what can we learn from old Jesuit administrative and accounting practices?
Think of an organization that, in just a few decades, grew from seven to about 13,000 members, across four continents with 495 branches to serve and manage an indefinitely growing number of clients. These are remarkable achievements by any standard and thus you may associate this enterprise with global and dynamic firms such as Microsoft, Google, or Facebook.
Now imagine mastering this expansion without phone, email, electricity, or the plethora of instruments that nowadays are essential not only to manage relationships between headquarters and subsidiaries but also in our personal lives. Now keep this organization going almost uninterrupted for more than 450 years. Remarkable doesn’t even begin to describe it. It would have something of a magical, if not divine quality.
The organization I’ve asked you to imagine is the Jesuit Order, a Catholic Order founded in Italy in 1540 and still ‘in operation’. Understanding how they accomplish this tremendous expansion and endurance has been for me one of the most rewarding research experience.
The Jesuits can teach us a lot and this is because they devised a series of practices to deal with what today we would term as ‘the unknown’: they researched the mystery of God (through their Spiritual Exercises), the mystery of Knowledge (through their pedagogical practices), the mystery of value (through accounting routines) and the mystery of the unexplored and the different (through their missions).
They also offered some interesting insights on how to rethink accounting, governance and management from a non positivist perspective. An easy example will illustrate what I mean here.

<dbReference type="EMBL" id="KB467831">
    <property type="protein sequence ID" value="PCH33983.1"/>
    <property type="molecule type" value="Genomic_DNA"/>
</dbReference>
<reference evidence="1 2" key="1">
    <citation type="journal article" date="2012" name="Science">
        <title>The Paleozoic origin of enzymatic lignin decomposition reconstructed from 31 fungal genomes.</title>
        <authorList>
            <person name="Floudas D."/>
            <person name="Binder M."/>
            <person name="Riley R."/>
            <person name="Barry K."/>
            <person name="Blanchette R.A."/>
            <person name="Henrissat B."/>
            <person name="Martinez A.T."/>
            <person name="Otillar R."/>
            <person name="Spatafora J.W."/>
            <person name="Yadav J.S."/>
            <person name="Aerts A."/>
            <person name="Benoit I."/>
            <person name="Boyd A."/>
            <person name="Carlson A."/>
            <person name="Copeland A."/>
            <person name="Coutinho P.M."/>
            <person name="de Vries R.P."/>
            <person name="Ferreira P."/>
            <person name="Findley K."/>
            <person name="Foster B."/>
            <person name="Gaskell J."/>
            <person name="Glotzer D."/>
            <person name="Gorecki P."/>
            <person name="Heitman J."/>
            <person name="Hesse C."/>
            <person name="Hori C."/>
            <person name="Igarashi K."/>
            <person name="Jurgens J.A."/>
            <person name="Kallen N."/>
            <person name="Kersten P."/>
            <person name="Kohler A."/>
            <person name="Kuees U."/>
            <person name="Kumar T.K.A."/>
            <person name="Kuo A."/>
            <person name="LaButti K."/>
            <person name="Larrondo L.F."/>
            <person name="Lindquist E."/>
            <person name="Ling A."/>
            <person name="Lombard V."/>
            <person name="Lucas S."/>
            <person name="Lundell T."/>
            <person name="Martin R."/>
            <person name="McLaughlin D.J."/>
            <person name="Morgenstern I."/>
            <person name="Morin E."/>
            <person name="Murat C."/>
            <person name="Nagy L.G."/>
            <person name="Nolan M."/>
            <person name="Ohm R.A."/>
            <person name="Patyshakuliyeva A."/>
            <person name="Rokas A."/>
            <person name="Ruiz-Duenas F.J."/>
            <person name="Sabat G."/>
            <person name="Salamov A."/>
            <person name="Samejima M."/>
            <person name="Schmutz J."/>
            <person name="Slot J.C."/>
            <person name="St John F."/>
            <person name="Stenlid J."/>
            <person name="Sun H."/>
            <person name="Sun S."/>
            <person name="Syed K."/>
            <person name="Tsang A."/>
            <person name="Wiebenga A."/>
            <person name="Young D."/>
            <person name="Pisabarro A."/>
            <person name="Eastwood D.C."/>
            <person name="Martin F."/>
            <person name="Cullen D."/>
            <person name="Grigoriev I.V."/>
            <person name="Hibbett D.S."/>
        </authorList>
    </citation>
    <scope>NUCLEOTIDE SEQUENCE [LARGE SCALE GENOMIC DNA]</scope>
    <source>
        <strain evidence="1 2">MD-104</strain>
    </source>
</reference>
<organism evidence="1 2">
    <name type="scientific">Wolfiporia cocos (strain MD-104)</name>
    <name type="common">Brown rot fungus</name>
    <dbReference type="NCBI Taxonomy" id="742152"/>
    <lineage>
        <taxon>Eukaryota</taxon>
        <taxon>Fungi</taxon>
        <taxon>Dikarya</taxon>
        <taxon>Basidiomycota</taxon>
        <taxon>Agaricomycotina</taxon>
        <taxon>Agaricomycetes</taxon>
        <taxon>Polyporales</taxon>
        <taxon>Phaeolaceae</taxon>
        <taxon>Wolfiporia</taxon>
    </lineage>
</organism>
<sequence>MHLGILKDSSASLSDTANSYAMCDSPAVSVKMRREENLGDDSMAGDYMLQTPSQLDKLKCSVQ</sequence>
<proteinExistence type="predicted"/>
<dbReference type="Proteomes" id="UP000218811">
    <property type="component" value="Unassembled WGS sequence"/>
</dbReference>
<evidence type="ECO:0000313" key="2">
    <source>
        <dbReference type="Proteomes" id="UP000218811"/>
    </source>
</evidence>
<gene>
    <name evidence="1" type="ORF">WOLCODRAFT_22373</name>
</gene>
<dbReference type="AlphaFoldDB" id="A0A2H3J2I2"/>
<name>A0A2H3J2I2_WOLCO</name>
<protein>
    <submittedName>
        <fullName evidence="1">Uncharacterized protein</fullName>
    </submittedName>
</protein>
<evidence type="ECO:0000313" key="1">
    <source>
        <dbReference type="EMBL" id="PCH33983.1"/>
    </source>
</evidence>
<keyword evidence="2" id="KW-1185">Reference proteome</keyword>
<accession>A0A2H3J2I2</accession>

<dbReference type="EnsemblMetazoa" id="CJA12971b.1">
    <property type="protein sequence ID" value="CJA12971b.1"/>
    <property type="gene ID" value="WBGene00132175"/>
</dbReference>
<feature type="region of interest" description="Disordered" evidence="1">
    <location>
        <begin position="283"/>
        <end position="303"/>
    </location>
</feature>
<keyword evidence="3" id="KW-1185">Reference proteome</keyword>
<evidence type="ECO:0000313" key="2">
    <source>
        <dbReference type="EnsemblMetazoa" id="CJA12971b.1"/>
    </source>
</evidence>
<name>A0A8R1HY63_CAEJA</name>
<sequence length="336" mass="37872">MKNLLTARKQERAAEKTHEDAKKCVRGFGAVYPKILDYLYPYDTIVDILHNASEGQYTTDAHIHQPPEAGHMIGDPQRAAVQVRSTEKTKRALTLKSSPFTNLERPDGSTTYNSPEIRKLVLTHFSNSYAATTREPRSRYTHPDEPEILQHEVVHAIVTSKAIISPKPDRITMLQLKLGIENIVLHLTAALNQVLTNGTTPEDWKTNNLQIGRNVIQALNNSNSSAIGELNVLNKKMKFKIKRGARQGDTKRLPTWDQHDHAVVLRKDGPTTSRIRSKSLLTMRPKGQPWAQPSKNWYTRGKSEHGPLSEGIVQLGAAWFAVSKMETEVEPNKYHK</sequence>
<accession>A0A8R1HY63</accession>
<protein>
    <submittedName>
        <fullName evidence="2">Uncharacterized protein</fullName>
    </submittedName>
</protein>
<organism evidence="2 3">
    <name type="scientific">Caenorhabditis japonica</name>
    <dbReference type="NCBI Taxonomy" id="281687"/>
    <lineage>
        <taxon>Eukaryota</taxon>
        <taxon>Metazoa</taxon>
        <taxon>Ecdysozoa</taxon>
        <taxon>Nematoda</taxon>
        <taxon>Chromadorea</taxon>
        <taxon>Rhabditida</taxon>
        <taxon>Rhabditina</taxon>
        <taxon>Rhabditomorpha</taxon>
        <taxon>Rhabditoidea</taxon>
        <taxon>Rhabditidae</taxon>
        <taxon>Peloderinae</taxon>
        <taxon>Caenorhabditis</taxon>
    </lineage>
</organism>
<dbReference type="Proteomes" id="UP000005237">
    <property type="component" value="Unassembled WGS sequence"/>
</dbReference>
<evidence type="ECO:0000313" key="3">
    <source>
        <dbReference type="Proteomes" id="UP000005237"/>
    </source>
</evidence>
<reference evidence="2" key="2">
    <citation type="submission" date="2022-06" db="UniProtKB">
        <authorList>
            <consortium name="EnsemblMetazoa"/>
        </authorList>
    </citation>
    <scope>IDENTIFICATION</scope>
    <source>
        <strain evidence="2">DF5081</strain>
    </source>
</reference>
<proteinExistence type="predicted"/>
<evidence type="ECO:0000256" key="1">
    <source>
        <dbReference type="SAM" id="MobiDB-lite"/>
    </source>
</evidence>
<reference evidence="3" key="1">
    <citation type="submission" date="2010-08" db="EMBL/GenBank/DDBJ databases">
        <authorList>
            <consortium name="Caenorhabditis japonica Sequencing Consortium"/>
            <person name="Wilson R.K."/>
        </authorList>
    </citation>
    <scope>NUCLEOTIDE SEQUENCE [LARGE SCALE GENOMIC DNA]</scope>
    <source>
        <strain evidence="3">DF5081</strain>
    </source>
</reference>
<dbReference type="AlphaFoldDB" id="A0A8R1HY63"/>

Take how they operated their cash account. If one looks at a cash account one would thing that one is looking at a simple financial representation: how much cash goes in and out of the cask box. But the Jesuits were too smart to believe that the complexity of their Order and its surrounding world could have been reduced to a number, to a purely financial issue. Their colleges’ cash boxes therefore was operated with two keys – one held by the procurator (the equivalent of today’s CFO) the other held by the rector (in today’s terms, the CEO).
Only by talking to each other and mediating competing interests could they open the cash box and appropriate funds as agreed. For them, looking at financial numbers was a pragmatic means to interrogate non-financial issues, to seek the common good, which by definition, could not be defined once and for all but needed to be continuously negotiated. The ‘common good’ was the mystery to be interrogated, the locus where financial value met broader values. They used accounting figures (accounting visualizations) not as means of representation but as techniques of speculation to reflect on what is too complex to be dealt with a simple number. A great lessons for those who believe that utility is represented by a market price.
I have explored some of the Jesuit ways of dealing with the mystery in a few of my works, where I show how the Jesuits mixed accounting, rhetoric and the art of memory to make a wise use of accounting visualizations. They surely offered insights on how reasonable, rather than rational, choices can pragmatically be made.
If you are interested in knowing more please see my publication page for further details.